The production is also better than in their previous release, while Vincent took his role in vocals that he would never leave. He can't really sing in this album, but he sound tortured and dramatic enough, making him an appropiate frontman for a doom metal band. They also used female voices here, another trademark of Anathema's sound.

The Silent Enigma opens with Restless Oblivion, which starts with a 100% Anthema-typical guitar. After that we find a strong doom metal track with powerful bass lines and aggresive voices. The composition is surprisingly variable, almost progressive. And so is also Shroud of Frost, with a tortured vocal line from Vincent and excellent Danny's guitars toward the end.

Alone is my favourite track on the entire record, starting with a mellow acoustic guitar and keyboard melody. After that comes a beautiful female voice, with a strong melancholic feeling which introduces the mood of later releases like Alternative 4 or Judgement. Sunset of Age is a bit more gothic, very melodic, while Nocturnal Emission is a slow doom metal track with surprising psychedelic elements.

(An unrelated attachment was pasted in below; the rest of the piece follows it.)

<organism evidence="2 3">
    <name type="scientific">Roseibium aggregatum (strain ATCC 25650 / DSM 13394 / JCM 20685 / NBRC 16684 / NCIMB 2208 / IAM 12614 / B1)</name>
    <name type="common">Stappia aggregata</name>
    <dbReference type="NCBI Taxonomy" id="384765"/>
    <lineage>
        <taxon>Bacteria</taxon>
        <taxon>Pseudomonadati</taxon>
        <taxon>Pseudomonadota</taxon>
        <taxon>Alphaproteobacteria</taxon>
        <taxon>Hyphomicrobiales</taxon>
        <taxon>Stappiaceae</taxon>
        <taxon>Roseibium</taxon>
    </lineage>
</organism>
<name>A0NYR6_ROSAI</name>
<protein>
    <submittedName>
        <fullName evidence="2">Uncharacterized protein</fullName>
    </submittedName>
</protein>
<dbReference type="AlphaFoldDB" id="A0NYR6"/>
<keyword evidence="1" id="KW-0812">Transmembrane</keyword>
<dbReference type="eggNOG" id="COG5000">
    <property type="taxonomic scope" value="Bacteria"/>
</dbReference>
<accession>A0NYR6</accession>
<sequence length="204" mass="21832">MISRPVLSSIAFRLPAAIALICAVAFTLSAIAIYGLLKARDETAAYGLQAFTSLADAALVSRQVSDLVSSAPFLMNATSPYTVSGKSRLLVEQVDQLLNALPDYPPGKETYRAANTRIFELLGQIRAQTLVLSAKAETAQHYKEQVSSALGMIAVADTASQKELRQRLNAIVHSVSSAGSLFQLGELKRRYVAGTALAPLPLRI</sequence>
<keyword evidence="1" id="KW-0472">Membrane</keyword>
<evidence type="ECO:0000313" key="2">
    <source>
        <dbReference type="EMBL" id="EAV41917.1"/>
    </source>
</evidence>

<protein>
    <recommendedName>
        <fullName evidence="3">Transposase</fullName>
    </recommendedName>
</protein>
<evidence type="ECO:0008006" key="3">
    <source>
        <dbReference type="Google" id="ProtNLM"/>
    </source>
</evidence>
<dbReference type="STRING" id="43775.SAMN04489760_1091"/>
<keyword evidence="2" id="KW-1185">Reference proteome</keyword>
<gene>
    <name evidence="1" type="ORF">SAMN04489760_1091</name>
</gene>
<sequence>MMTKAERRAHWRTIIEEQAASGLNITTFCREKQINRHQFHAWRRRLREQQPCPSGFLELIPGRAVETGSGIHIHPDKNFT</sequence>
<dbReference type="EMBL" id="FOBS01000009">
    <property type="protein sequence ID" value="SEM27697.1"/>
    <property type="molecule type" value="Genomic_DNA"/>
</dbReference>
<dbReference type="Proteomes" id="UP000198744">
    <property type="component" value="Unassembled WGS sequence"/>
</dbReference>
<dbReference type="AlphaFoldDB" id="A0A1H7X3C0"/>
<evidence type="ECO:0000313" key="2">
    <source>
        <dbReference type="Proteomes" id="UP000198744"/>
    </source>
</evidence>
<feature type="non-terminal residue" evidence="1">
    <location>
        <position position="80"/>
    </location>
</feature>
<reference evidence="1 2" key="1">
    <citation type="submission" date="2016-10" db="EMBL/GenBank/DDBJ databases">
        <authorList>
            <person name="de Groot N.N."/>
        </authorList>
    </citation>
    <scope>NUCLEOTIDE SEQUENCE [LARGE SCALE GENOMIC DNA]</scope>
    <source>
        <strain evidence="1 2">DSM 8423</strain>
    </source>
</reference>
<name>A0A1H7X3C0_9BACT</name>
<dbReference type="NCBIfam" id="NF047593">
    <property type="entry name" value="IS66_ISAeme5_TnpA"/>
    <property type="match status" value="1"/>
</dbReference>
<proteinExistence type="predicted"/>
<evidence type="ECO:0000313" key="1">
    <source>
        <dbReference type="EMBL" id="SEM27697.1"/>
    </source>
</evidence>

Cerulean Twilight es another typical doom metal song which suddenly transforms itself in a semi-acoustic tune in its second half. The Silent Enigma has very good melodies and a romatic ambience in the vein of the later Eternity. Good song! And also pretty good is A Dying Wish, maybe the best song of the album with typical riffs and Anathema's first epoch.

Black Orchid is an appropiate instrumental ending which woks as a summary of the album's style, both mellow, romantic and very dark.

Conclusion: the fans of Anahtema's last records will be dissappointed with The Silent Enigma. But this was my first Anathema's album two decades ago, and I still have a special affection for it. It's a good example and a band searching new ways to expand their music while maintaining the core style of their first album. Therefore is a perfect recommendation for doom metal lovers, but also for people desirous to discover one of the most interesting and stimulating transformations in prog rock history.